Finding Purpose with Chronic Pain & Link-Up

Finding PUrpose

I’ve been struggling with chronic pain for nearly 10 years. Finding purpose is key to having a fulfilled life in the midst of pain.

One of the good things about that is connecting with so many wonderful chronic pain warriors. We have such a wonderful support community online.

One of those places is the Diamonds Conference where I met Paula Short. She recognized my blog and knew she had read some of my posts in the past. Now she knew where to find me! So she jumped right over to the blog and signed up for the newsletter. I have asked her to share a bit about her life with chronic pain and how she found new purpose.


Legacy Link up Time! Finding Purpose through trials. Click To Tweet
curleque by Coffee at pixabay
PAula Short interview finding purpose
photo provide by Paula

1. Share the short story of your chronic pain journey. What is your diagnosis? Share some about the journey to this diagnosis.

Paula: I distinctly remember sitting on my mom’s bed crying because my legs hurt. That was at age 9. I could never go outside and play long because I had to come in and lay down because of the pain in my legs. My parents took me to the doctor and were told it was growing pains, my parents were told then that I had anxiety. Well, the pain never stopped, it stayed with me as I aged. Then in my teen years, my pain was spreading to other areas of my body. I began getting headaches at around age 4 and having chronic diarrhea since childhood. Of course, the doctors did not say it was IBS but just a nervous stomach. I still have belly pain and IBS today, even though I take medication for it.

I spent my 20’s going from doctor to doctor each area of illness required me to see different doctors. Finally, I was diagnosed with migraines, IBS, TMJ, and at the time MS. Fast forward to my 40’s. I was then diagnosed with degenerative disc disease, degenerative joints disease, and chronic pain. Finally, in 2016 MS was ruled out as a misdiagnosis, and then I got the fibromyalgia diagnosis. I also got my diagnosis of Complicated migraines while some people get auras, I get stroke symptoms. I am told it is a rare type of migraine. It was in 2016 that I had to retire, early at the age of 45.

Losing Purpose

I was devastated to have to leave my beloved Social Work. I felt like I lost my purpose. The constant pain and daily migraines (that cause me cognitive issues) had taken over. In addition to being in pain all the time. I am always in some state of migraine; my baseline pain level is 3 during the days but can rise to an 8. Balance and mobility issues, as well as, the dreaded fatigue and fog have been an issue, causing me to be labeled a fall risk.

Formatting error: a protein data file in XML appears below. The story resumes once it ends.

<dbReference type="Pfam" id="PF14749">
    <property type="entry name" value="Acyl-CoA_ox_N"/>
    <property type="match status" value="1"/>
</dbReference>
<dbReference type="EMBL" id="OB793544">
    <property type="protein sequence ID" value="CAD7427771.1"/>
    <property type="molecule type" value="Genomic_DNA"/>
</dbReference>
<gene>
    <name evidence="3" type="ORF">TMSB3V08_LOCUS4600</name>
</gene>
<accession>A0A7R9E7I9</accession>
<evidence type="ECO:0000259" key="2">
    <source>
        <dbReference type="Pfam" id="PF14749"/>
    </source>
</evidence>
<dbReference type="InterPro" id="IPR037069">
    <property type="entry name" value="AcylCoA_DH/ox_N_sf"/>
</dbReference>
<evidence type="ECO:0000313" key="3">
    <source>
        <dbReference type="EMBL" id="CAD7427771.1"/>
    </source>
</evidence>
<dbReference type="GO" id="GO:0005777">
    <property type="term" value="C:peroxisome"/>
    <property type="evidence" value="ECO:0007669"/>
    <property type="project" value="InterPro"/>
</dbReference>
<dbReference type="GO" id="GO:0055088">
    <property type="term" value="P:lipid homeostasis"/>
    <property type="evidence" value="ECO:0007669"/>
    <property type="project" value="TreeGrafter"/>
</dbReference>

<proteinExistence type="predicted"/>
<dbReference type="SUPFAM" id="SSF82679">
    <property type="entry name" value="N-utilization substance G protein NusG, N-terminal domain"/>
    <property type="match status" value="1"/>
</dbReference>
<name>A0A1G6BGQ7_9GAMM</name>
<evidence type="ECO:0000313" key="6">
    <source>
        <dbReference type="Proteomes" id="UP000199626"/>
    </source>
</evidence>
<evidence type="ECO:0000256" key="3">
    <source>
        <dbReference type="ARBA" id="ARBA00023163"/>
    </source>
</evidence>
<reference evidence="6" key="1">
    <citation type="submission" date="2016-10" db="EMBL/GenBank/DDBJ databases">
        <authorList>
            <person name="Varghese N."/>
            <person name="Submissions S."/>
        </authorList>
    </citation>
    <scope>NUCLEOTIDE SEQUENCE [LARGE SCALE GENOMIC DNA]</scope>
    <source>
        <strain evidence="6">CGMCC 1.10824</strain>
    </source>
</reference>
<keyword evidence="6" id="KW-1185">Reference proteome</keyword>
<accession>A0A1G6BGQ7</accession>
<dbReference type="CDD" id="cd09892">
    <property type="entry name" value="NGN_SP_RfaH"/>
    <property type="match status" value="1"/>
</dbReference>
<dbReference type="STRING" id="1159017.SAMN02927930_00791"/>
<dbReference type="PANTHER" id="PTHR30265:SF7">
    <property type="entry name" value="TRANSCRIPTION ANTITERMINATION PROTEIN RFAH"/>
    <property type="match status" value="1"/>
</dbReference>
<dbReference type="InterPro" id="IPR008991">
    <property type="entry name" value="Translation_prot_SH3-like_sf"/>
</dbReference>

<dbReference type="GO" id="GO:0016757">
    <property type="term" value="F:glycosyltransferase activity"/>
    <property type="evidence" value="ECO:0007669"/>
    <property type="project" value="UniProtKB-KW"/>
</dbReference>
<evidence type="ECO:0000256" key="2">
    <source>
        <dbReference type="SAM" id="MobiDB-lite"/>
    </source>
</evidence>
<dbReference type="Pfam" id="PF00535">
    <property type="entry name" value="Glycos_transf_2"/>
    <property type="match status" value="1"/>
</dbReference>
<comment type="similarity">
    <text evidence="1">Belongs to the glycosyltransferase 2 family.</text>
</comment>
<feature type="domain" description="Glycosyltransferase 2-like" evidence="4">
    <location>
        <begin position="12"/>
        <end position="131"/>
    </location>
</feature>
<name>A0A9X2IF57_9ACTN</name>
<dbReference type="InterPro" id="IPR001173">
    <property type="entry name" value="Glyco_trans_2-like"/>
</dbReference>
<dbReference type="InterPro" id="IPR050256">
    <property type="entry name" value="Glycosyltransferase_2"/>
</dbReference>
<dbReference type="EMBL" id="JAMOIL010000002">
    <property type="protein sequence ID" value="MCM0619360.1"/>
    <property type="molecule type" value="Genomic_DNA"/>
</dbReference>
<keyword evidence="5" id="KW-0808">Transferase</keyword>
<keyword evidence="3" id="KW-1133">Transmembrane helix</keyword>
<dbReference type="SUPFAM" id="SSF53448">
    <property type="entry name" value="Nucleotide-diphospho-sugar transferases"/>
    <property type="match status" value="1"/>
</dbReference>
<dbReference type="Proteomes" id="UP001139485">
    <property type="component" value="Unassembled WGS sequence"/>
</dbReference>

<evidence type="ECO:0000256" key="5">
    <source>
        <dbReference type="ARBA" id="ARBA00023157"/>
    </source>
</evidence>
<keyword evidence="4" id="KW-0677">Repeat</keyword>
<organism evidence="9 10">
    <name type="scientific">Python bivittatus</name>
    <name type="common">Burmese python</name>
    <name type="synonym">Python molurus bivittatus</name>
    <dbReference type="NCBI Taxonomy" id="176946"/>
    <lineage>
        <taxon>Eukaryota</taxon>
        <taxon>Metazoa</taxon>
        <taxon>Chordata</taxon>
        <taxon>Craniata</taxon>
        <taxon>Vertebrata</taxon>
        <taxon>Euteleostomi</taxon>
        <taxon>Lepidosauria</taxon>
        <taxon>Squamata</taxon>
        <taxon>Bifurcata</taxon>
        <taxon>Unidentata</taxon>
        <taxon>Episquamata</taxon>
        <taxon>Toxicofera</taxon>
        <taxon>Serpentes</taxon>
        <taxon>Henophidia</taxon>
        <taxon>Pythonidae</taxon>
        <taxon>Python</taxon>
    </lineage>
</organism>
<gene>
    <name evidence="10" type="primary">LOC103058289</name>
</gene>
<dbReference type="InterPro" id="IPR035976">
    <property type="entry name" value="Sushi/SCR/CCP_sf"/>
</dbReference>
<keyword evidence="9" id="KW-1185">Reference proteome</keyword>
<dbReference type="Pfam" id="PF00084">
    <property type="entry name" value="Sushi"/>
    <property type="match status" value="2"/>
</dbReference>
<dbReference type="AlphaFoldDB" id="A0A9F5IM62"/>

So Much Chronic Pain

I don’t remember what it feels like to have no pain. I can’t forget to add in I see a psychiatrist for severe anxiety, depression, and panic attacks. After three years of therapy, I phased out of counseling in August of 2019.

 Grieving and then on to acceptance. I continue with medication management now. Everything seems to get worse as I age. I take a lot of medication and prednisone is my friend. 

I don't remember what it feels like to NOT have pain. #chronicillness #fibro Click To Tweet

2. Throughout this time, how was your faith walk impacted? Did you lose faith? Get Stronger?

PAULA: While I had grown up in a Christian home and followed Jesus all my life. Looking back, I see that I was a lukewarm Christian for a lot of my adult life. It was during my 30’s that my faith began to grow. It wasn’t until my 40’s that my faith began to develop into a relationship with God. I found and still do that during my worst times it leads me to draw nearer to God. It was during self-isolation and not wanting to go out of my house that I suddenly had an awakening if you will, I had to surrender not only my illnesses but my life to him. I said,